A sad tale for 2018: at the annual inspection in July three dead Barn Owl chicks were found in one of the boxes. It is thought they died due to lack of food, caused by the voles having no green shoots to eat. The heat may also have affected them – the boxes would have become very hot in that torrid summer.
Barn Owls 2017
It is pleasing to report that after an absence of 5 years, Barn owls have returned to one of our nesting boxes and currently there are 3 chicks being reared and estimated that they will fledge by the end of August.
The owlets were weighed and ringed in July when they were calculated to be approximately 40 days old .
In common with much of the country it was a bad year for barn owls. This is thought to be due to the late Spring causing their main feedstock, field voles, to be not available.
This year’s inspection of the barn owl boxes took place on June 14th and was attended by Lady Captain.
9th Hole Box
In the box on the 9th we found a female adult which had not previously been ringed and was thought to be just one to two years old. Also found were 4 small chicks but they were too young to be ringed, ie less than 23 days. It was resolved to return in 3 weeks to ring them.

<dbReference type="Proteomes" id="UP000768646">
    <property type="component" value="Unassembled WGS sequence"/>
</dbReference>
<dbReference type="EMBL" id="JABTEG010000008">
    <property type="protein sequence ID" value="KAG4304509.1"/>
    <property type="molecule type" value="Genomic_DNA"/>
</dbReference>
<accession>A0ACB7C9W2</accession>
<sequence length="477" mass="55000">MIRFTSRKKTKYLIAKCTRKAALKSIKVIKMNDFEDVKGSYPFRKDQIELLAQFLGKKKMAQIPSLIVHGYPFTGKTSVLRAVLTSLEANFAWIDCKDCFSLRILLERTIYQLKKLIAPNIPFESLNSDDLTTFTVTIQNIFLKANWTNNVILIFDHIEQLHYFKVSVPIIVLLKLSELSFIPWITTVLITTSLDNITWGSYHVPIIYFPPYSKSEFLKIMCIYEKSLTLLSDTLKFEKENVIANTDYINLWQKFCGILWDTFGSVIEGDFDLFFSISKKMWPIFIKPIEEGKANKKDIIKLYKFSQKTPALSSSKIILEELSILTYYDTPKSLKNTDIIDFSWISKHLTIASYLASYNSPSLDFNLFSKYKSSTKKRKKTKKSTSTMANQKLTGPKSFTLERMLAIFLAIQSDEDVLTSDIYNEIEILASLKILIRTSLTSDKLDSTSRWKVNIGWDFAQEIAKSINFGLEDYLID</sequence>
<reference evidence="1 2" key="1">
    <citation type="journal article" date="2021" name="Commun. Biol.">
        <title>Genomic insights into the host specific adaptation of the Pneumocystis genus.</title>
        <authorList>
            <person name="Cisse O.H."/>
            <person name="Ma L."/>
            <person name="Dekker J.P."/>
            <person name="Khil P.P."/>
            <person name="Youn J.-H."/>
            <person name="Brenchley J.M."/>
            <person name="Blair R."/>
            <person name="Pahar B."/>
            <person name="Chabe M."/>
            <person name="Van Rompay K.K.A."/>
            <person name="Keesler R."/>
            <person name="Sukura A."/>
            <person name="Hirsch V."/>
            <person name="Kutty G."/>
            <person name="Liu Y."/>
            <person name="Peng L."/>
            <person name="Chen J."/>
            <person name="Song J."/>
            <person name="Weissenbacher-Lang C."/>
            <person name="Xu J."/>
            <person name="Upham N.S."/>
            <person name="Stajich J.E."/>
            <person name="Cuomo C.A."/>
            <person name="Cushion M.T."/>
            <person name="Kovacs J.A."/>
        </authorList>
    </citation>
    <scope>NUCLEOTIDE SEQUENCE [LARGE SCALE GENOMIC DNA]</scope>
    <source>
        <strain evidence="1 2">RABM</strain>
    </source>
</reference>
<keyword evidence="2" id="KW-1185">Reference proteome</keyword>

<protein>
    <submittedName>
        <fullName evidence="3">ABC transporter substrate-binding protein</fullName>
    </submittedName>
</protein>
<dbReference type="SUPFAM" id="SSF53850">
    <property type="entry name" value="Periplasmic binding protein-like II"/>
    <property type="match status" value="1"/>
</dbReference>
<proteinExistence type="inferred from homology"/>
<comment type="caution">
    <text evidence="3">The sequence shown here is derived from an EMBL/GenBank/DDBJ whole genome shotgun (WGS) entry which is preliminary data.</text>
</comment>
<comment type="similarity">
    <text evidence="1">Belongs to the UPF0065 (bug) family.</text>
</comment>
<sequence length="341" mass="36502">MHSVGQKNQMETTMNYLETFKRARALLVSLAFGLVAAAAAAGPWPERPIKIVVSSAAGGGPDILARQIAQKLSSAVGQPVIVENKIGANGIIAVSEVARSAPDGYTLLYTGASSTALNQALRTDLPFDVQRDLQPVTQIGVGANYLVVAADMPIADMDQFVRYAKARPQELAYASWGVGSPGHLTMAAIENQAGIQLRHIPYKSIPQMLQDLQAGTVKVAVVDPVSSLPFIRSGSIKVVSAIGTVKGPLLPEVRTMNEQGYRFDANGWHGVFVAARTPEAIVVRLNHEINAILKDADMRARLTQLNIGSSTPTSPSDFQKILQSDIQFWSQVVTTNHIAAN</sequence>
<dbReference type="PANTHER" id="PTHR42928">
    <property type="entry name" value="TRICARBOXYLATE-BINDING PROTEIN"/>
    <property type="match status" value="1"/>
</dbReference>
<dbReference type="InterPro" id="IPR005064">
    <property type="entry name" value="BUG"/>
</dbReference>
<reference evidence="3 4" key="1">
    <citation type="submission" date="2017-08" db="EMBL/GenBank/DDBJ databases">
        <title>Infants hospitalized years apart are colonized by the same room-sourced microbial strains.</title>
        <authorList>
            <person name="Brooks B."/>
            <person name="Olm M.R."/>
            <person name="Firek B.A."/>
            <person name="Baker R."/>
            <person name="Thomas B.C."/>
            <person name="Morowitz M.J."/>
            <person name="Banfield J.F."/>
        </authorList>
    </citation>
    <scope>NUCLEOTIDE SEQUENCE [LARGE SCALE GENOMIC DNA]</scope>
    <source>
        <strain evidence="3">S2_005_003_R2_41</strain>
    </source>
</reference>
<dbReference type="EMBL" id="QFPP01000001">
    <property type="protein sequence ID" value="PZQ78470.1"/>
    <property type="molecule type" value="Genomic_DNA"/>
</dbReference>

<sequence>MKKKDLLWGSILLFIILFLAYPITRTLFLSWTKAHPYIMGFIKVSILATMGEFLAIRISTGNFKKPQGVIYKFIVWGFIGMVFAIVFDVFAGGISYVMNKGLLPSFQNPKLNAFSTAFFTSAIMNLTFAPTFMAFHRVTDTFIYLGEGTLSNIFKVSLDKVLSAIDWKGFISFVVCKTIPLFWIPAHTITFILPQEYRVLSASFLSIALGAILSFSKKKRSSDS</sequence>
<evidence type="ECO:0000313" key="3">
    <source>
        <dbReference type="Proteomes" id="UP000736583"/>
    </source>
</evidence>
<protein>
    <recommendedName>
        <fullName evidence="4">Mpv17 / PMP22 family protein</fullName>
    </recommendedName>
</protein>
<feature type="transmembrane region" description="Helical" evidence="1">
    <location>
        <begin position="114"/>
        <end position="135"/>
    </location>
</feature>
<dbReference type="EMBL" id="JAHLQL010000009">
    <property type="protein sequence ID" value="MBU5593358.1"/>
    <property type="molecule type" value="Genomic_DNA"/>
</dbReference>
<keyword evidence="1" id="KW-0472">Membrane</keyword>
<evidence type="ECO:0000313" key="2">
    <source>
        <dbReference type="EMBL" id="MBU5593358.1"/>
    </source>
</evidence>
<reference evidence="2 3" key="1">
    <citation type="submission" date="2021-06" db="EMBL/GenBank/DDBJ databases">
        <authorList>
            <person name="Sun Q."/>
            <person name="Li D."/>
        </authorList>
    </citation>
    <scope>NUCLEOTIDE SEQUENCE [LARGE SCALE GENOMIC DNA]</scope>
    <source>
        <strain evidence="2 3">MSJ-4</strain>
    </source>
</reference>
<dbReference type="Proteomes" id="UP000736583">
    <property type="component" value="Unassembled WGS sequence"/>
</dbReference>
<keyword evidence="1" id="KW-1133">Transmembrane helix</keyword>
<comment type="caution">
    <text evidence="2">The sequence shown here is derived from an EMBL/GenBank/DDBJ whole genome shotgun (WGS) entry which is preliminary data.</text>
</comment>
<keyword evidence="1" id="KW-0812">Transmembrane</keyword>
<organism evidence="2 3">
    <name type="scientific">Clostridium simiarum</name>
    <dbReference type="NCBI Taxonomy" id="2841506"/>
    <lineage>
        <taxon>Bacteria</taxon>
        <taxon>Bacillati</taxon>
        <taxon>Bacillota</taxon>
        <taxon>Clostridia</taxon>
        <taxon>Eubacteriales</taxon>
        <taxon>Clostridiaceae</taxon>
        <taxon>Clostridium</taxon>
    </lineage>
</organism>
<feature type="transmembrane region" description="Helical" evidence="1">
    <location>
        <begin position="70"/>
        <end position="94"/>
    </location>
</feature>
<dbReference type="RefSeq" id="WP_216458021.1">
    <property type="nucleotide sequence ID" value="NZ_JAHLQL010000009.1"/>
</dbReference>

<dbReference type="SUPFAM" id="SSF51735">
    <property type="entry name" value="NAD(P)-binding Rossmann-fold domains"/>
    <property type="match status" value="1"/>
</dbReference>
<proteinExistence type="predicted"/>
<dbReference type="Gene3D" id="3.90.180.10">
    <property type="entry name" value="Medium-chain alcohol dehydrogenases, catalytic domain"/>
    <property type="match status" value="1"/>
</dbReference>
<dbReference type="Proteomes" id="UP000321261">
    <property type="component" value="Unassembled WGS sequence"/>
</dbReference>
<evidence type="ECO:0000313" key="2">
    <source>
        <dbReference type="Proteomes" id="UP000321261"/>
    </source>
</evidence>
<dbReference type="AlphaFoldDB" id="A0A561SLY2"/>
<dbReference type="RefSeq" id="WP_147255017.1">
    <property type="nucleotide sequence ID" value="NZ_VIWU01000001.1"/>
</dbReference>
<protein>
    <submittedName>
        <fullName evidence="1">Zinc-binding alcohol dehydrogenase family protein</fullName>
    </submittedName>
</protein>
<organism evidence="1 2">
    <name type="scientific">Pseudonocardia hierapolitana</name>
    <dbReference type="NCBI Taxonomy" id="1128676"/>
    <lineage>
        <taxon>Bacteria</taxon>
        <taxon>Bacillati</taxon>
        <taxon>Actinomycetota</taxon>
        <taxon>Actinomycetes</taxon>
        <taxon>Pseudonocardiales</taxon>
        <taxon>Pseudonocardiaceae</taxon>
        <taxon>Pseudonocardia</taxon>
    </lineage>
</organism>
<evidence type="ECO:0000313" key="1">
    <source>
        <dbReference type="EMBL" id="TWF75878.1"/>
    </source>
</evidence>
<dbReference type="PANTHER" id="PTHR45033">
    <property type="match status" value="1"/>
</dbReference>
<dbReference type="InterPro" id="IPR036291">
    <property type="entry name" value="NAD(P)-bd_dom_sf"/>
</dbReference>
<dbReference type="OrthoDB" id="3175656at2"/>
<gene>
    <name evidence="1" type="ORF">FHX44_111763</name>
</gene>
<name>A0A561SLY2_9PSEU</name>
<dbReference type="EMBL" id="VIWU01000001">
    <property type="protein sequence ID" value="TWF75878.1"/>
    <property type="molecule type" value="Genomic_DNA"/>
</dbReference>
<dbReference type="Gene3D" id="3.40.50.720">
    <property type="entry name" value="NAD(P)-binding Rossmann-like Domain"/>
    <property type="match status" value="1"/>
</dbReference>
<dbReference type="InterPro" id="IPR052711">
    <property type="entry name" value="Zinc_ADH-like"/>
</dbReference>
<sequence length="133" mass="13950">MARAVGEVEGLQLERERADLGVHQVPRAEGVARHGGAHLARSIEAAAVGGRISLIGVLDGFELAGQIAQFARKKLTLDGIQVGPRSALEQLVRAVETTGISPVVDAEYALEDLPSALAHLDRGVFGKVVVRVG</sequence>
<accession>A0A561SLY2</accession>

On July 4th the box was inspected again and it was found that only one of the chicks had survived. However at 41 days it was in good health and looked set to fledge in another two weeks.
So what happened to the other three chicks?
Two of them were quite small and were thought unlikely to survive, however we had hoped to have two survivors. It is probable that with the recent very wet weather the parents may not have been able to hunt and will have taken advantage of whatever was available! (Barn owls hunt mostly by sound so the noise of raindrops makes it impossible for them).
Since 2005, when the three boxes were erected, we have housed five families of barn owls, producing a total of nine fledging chicks. This success has mostly been due to the large extent of long rough on the course, where field voles, the main food of barn owls, can thrive.
Go to www.bbog.co.uk to see more of the work of the Broxton Barn Owl Group and their findings.